"In high school I was required to do twenty service hours during the year. I chose to do mine in the hospital because I had an interest in medicine and knew it was a place I could learn. I was terrified at first when interacting with patients and nurses because I was a high school student and felt so out of place. But, each week I gained more confidence and loved it. I finished all my required hours for school in a few weeks and continued volunteering at the hospital weekly all through high school and college.
"Now I’m a senior in nursing school and work as a SNAP on ICC at EGH. I often reflect on what I have learned as a volunteer and as a SNAP from the patients I have had the pleasure of interacting with and the wonderful nurses who have taught me so much and keep cheering me along as I finish nursing school. I’m grateful to be part of such a wonderful place to work as a volunteer, SNAP, and one day as a nurse."
"When I was 9 years old, my grandpa had 2 strokes. After his first stroke he was not able to move his right lower extremity. My aunt Martha was caring for him, but after his first stroke she requested additional help from family so they ended up moving to my parent's house. My grandpa was my best friend, I helped care for him since he moved in. Unfortunately 6 months later he had a second stroke and this time it affected his speech and he was paralyzed from his neck down. He lived two more years after his second stroke. During that time my grandfather was a total care. We had to turn him Q2H, he ended up developing stage four PUs and his left leg became gangrenous. Every day after school I went straight to see him and to help my aunt change his dressings and clean him up. I remember reading bed stories to him every night and for two years I slept on the floor in his room just to be around if he needed any help.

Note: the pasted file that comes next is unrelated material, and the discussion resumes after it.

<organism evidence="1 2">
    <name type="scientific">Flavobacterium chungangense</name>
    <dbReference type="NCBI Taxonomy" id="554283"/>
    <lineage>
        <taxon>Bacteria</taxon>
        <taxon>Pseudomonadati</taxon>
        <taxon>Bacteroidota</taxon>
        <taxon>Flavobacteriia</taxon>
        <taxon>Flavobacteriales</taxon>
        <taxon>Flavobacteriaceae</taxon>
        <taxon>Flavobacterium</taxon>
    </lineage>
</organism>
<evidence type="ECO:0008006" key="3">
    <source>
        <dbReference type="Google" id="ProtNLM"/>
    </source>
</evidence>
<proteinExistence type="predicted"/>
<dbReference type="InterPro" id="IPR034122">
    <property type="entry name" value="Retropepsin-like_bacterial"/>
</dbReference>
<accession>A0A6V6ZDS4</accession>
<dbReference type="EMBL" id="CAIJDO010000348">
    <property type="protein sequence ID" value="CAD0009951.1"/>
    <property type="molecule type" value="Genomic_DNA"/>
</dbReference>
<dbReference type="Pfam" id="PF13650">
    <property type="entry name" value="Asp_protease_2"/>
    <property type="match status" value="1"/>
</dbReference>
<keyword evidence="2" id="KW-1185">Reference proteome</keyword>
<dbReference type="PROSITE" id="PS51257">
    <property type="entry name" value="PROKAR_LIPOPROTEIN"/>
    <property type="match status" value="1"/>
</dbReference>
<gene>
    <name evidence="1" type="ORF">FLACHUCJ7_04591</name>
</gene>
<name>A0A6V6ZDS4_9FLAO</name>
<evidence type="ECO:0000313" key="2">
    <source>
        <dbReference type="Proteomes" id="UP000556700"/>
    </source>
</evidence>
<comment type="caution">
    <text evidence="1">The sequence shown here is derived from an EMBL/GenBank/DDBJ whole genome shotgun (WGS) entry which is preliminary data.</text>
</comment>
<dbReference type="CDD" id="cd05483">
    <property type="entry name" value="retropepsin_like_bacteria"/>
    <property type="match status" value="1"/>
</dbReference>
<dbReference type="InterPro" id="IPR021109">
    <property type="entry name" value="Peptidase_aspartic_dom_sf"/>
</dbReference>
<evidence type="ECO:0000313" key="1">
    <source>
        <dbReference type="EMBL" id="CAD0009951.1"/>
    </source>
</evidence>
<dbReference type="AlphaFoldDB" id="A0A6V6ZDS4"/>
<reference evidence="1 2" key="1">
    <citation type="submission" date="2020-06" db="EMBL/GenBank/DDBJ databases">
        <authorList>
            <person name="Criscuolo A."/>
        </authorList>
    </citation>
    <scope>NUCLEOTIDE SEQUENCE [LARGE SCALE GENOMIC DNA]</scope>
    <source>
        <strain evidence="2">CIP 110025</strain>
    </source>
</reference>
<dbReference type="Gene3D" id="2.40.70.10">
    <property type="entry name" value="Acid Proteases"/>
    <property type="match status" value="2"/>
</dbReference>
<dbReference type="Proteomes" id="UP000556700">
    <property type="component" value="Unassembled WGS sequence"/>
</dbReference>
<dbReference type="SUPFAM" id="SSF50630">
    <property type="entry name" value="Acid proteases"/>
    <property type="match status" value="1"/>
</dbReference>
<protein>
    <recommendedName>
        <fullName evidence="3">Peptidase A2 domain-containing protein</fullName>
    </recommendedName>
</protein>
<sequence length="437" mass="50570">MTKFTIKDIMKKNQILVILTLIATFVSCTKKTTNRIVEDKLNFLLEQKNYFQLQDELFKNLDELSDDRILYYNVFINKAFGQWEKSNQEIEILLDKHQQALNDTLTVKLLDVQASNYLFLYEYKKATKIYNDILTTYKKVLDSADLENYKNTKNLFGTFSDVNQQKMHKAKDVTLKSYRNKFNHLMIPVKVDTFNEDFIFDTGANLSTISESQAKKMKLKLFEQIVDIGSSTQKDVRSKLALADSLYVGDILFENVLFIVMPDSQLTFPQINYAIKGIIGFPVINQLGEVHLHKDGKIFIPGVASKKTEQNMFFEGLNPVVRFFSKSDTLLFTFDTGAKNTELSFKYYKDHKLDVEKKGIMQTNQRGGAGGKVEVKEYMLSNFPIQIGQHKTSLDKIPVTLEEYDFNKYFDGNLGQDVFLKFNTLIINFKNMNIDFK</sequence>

"The night he died my aunt did not let me sleep in his room because all day he was struggling with his breathing, it sounded like he was drowning, they knew the time was coming so they send me to my parents room to sleep with them. Around 2am I heard a knock at my parents door, it was my aunt to let us know that my grandfather was dying. I ran into the room and was able to see him before he died. Once he died I helped my aunt get him cleaned up and dress. That was my first time caring for a body.
"During those two years I became interested in medicine, I was always searching the web for ways to better care for him, I even went out to the store and used all my savings to buy an anatomy and terminology CD for my computer to learn as much as I could. By the time I was 14, I knew I wanted to be a nurse. When I was 15, I moved to the USA where I attended Memorial high school and found out that they offered CNA classes at the Elkhart Career Center so I decided to enroll, and that is how my nursing journey started.
"While transporting a patient from helipad to emergency room, a flight nurse/medic asked what I was planning to do as the next step in my career. I told him I was going to go to paramedic school. He asked if I had thought about nursing school, and I replied that I hadn't and enjoyed transporting patients anyway. The flight nurse/medic replied, 'You don't want to be 'hurking' gurneys all your life do you? If you don't like it, you can always come back to paramedic and might be able to do both someday.' I told them I would look into it, and that was that. I never saw them again, don't even remember their name, but here I am today.
"I'd like to find them and let them know I'm still 'hurking' gurneys anyway."
"I started caring for patients as an aide in a nursing home many years ago. A part time job that turned out to be so much more. It's during that time I chose to become a nurse.
"Each patient has a diagnosis that drives our care. I wanted to study anatomy, pathophysiology, learn about various treatment options, procedures, medications, clinical skills. To this day, the science keeps my interest, keeps my mind challenged. Making those connections and what I get back from giving fills my heart and soul and drives my dedication to my profession. To be a nurse is so much more than many can understand.
"Each patient has their own story, influences, challenges, needs. They come to us very sick, stressed, vulnerable. We work to develop trust, maintain their dignity, provide education & advocate on their behalf. We support them in their journey to recovery, share their joy and offer comfort for those suffering through heartbreaking situations, grief and death.
"I'm blessed to be a nurse and very grateful to work with staff who not only value our patients but also value one another."
"Nursing is the hardest job you will ever love!"